There's a lot of variation in maps, some will have players taking and holding an objective, some will have the defend/attack system of playing with HQs, others are of the "get a flag and hold it as long as you can" type, some levels are straight kill fests of one team slaughtering another, other levels are vast open, sprawling areas populated with tanks, planes and god knows what else to give the impression of a full scale (poorly organised) battleground.

Once into a game, you can either solo it within your team, or be put into squads, randomly being put into squads is a veritable lottery of whether it benefits you or not. Some of the perks for players can be attributed to the others in the same group, from more ammo, to being unshakeable in combat, to running faster and longer than others. If they leave mid game or switch teams, your bonus that they provide for you, drops immediately. Rather reminiscent of the old "It's my ball and I'm going home". Though some of the perks are rarely felt significantly within the game.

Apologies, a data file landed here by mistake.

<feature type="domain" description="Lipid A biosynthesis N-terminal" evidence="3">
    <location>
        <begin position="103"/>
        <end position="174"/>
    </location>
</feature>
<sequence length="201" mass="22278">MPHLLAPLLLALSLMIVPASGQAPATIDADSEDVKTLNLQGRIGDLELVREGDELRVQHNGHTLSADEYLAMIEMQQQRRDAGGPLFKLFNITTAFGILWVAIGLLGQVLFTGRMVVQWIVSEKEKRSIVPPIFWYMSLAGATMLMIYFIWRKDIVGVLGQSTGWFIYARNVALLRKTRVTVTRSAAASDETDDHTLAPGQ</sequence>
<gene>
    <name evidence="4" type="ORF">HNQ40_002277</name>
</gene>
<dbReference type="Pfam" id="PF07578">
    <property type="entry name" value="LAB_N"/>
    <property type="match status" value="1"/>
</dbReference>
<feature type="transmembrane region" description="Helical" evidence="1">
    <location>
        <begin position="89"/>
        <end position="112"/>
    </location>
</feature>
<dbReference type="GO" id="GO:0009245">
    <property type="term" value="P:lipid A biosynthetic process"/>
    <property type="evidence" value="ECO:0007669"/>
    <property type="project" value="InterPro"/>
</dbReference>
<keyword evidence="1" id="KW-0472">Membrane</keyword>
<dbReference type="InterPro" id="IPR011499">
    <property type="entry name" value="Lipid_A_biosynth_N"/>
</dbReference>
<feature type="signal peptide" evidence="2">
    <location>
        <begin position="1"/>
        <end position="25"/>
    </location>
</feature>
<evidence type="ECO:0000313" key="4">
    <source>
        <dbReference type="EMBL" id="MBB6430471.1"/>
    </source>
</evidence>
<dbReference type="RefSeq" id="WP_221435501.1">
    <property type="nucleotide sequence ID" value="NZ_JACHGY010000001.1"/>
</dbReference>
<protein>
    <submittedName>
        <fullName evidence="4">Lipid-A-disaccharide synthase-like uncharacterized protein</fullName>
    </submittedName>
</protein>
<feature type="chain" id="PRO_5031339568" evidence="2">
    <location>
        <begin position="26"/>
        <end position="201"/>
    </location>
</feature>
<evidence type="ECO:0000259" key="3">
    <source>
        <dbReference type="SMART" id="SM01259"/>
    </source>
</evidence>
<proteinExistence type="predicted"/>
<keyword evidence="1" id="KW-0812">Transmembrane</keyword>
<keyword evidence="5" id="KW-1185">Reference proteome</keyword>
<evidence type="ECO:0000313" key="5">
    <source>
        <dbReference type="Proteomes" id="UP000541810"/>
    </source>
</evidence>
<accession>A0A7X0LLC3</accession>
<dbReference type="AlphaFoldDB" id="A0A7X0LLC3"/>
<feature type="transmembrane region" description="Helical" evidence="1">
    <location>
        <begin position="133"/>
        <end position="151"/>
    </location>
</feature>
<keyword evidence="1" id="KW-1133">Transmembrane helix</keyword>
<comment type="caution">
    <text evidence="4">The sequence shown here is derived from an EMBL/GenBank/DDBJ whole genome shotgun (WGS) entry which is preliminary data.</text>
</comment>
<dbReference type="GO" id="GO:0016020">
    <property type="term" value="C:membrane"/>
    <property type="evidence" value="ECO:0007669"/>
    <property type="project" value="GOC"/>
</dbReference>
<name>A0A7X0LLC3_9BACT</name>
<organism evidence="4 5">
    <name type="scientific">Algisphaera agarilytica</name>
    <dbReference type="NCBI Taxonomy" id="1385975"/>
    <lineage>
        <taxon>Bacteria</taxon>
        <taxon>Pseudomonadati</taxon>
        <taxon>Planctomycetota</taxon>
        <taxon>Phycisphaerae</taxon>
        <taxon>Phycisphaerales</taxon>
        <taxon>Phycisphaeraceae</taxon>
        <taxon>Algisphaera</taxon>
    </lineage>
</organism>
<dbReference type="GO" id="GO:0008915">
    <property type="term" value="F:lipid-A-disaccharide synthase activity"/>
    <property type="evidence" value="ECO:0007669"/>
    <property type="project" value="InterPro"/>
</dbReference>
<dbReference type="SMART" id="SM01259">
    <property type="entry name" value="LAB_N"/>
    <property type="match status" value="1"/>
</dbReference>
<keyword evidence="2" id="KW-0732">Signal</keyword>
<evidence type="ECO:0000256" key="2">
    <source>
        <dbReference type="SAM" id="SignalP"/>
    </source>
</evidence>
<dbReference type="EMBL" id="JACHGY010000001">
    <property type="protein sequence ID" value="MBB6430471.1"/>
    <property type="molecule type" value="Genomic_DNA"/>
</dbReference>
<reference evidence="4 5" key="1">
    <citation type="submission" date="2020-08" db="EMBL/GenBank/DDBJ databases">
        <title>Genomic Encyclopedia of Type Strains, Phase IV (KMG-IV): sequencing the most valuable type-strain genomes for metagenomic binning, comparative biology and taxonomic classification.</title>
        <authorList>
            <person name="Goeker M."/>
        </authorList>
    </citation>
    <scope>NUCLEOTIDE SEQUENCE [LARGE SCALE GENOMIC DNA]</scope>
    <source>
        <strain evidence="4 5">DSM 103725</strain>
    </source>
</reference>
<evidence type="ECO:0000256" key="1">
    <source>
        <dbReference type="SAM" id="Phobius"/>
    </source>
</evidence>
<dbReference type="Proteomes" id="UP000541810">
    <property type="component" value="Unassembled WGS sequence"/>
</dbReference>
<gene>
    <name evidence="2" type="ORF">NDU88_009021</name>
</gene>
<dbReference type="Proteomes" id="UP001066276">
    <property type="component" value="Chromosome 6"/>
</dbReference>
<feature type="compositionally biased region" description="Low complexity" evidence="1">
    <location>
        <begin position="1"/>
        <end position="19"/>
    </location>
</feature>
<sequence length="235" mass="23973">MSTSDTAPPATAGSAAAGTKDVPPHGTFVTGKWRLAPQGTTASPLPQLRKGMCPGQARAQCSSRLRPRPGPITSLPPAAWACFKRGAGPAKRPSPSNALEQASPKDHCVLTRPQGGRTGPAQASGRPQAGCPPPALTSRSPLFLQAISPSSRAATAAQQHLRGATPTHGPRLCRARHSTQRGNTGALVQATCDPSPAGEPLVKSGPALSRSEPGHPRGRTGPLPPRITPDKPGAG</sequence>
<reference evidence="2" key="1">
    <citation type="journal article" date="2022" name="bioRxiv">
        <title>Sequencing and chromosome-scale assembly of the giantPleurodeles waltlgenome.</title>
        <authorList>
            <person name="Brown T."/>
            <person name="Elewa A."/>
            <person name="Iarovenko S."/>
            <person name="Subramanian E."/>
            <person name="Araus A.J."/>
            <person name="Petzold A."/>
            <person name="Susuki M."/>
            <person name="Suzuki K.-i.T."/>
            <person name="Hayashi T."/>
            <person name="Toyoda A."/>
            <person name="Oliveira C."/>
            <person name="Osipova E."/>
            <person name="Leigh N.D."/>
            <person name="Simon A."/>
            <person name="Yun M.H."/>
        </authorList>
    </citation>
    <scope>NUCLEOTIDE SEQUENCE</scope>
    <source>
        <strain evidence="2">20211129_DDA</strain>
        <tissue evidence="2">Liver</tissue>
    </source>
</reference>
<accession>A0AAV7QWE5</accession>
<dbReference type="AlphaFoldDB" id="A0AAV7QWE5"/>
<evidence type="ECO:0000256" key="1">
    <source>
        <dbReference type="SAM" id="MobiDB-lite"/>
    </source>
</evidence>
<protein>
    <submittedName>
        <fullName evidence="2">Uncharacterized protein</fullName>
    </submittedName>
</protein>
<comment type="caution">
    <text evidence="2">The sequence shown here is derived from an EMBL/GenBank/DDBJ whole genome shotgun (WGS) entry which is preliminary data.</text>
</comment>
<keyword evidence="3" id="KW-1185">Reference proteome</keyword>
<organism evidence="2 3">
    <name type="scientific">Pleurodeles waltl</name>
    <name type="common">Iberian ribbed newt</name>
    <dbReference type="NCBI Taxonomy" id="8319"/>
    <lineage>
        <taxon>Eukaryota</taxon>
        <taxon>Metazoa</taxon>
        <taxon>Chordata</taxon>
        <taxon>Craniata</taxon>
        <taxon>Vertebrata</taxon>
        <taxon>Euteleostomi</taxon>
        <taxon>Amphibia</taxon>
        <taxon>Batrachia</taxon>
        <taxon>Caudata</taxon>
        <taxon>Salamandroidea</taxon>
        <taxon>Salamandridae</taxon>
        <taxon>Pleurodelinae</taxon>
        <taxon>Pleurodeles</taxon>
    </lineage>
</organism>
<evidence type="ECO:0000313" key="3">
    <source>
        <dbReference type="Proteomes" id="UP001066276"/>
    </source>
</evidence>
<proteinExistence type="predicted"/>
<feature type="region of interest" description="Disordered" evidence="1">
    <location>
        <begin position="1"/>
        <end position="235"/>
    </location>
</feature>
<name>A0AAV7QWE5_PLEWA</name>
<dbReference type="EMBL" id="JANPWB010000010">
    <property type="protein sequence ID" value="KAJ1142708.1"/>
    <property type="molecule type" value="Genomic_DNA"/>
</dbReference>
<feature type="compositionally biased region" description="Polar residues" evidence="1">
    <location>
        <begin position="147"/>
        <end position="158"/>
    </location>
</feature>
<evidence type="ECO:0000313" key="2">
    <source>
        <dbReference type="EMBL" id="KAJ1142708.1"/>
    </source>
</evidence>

Following suit with the Battlefield games is the highly destructible arenas, most buildings can be blown through and holes punched into walls with grenades, walls shredded and used as sniping points, areas of cover blown apart and removed from play. Need to get on the other side of a wall, hit it with a tank, C64 or grenades and you'll likely get through.

Vehicles are an odd mix-up, of players either working well together to get lots of kills with drivers and gunners working well in tandem, or someone jumps out and buggers off to enjoy something else, there's almost a feeling of being forced to remain in a vehicle with someone while you're flooring it around the map up until the point of the enemy blowing you up, almost like a very dysfunctional marriage.

There is a lot of fun to be had by the game and the game plays out very well with large scale battles, though there's always the issue of respawn and dying straight off if you start with squad mates rather than the HQ, but the HQ spawning tends to leave you miles away from the action. At times though you'll hit highs of flanking squads of people and slaughtering them all before they realise you're there and then to be spun around and throat slashed by someone who steals your dog tags and runs off, likely to be gunned down by someone coming to your aid.

As with anything that relies with online play, there will be griefers, there will be those exploiting things, there will be those taking the piss, trolling and making life shitty for others. But a balanced team set up with equal skilled players, will make for a very thrilling game.

It all depends on if you can tolerate being so dependent on others for a good game, while lacking the ability to reach through their TV, grab them by the headset and garrotte them with the damn cables.